This condition parallels one of which Jesus spoke – a condition in which men do not believe the Gospel that has been declared to them: “he that believeth not shall be damned (Mk 16:16); “he that believeth not is condemned already(John 3:18); “he that believeth not shall not see life, but the wrath of God abideth on him (John 3:36).

            Those who “are lost” are progressing to condemnation – it is only a matter of time until the verdict will be finalized. An institutionalized church has taught men to be patient with those who do not believe. Men are taught to dignify doubt and view unbelief as a mere delay, while men sort out the truth to their own satisfaction. But no such representation can be found in the Word of God. When Paul confronted some Jews who refused to believe, chosing rather to contradict and blaspheme, he said to them, “was necessary that the word of God should first have been spoken to you: but seeing ye put it from you, and judge yourselves unworthy of everlasting life, lo, we turn to the Gentiles” (Acts 13:46). It is serious when men do not believe, refusing to turn to the Lord! Such people “ARE perishing,” and “condemned already.” This accounts for them not being able to comprehend the Gospel.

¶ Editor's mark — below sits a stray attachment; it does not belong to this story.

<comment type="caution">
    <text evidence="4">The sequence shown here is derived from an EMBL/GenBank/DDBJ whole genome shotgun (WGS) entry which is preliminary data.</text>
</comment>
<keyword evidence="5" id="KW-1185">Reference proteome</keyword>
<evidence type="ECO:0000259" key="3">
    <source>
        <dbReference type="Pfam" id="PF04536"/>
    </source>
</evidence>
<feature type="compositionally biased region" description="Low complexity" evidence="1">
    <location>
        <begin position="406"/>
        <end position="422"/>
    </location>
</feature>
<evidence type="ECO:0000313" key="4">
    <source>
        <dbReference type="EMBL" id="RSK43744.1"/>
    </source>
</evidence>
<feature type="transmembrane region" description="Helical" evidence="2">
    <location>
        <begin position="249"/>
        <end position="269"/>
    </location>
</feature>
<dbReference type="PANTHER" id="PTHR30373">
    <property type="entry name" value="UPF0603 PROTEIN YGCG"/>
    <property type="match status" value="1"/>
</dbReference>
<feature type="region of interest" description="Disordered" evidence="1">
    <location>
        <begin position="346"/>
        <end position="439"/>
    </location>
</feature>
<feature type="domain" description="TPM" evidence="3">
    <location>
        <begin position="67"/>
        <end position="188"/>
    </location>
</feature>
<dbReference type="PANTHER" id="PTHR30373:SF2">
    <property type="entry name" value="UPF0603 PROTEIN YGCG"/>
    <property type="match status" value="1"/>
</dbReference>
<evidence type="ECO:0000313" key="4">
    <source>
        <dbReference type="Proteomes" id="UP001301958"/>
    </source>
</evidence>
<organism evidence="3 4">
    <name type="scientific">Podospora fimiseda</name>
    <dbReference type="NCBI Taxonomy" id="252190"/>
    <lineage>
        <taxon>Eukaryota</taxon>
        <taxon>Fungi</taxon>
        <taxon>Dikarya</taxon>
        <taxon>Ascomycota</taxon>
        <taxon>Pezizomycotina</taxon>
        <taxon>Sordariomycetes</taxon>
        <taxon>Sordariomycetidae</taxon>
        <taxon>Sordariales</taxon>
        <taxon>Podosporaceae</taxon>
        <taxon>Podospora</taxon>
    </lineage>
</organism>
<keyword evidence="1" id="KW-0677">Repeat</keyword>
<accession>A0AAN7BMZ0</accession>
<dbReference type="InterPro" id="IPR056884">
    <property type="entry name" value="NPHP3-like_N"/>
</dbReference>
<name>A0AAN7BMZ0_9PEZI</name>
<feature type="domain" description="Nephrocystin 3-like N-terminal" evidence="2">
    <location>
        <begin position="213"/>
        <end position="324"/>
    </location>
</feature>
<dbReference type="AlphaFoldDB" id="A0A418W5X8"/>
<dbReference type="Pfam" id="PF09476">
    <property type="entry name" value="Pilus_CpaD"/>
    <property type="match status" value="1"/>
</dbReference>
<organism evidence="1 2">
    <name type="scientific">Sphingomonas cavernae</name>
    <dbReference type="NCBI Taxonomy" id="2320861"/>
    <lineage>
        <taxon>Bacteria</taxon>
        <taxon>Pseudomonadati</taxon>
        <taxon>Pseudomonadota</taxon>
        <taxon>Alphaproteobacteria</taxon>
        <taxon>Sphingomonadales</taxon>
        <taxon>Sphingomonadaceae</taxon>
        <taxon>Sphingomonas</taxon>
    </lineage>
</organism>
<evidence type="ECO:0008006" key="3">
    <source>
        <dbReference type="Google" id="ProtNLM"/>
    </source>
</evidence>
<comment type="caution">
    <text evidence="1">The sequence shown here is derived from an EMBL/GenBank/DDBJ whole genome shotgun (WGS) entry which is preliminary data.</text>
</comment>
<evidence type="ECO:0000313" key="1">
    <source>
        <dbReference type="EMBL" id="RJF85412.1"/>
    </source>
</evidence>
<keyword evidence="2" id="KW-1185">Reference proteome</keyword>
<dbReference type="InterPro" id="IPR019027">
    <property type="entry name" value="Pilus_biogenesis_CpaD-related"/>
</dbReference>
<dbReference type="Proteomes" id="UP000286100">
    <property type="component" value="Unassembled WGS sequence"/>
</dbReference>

4a In whom the god of this world hath blinded the minds of them which believe not . . . ”

            There is a body of people among whom Satan can more easily work – a people whom he is given license to “blind.” This is not arbitrary, nor is it a sort of fatalism that cannot be avoided. Remember, Paul is describing who it really is that does not believe the Gospel. He is showing who cannot see the truth of the Gospel, and why they cannot see it. The root of this whole situation is the fact that they “believe not.” This is why they “cannot see.” It is also why the words that follow are being fulfilled in them. The strength of this statement is remarkable, and cannot be denied.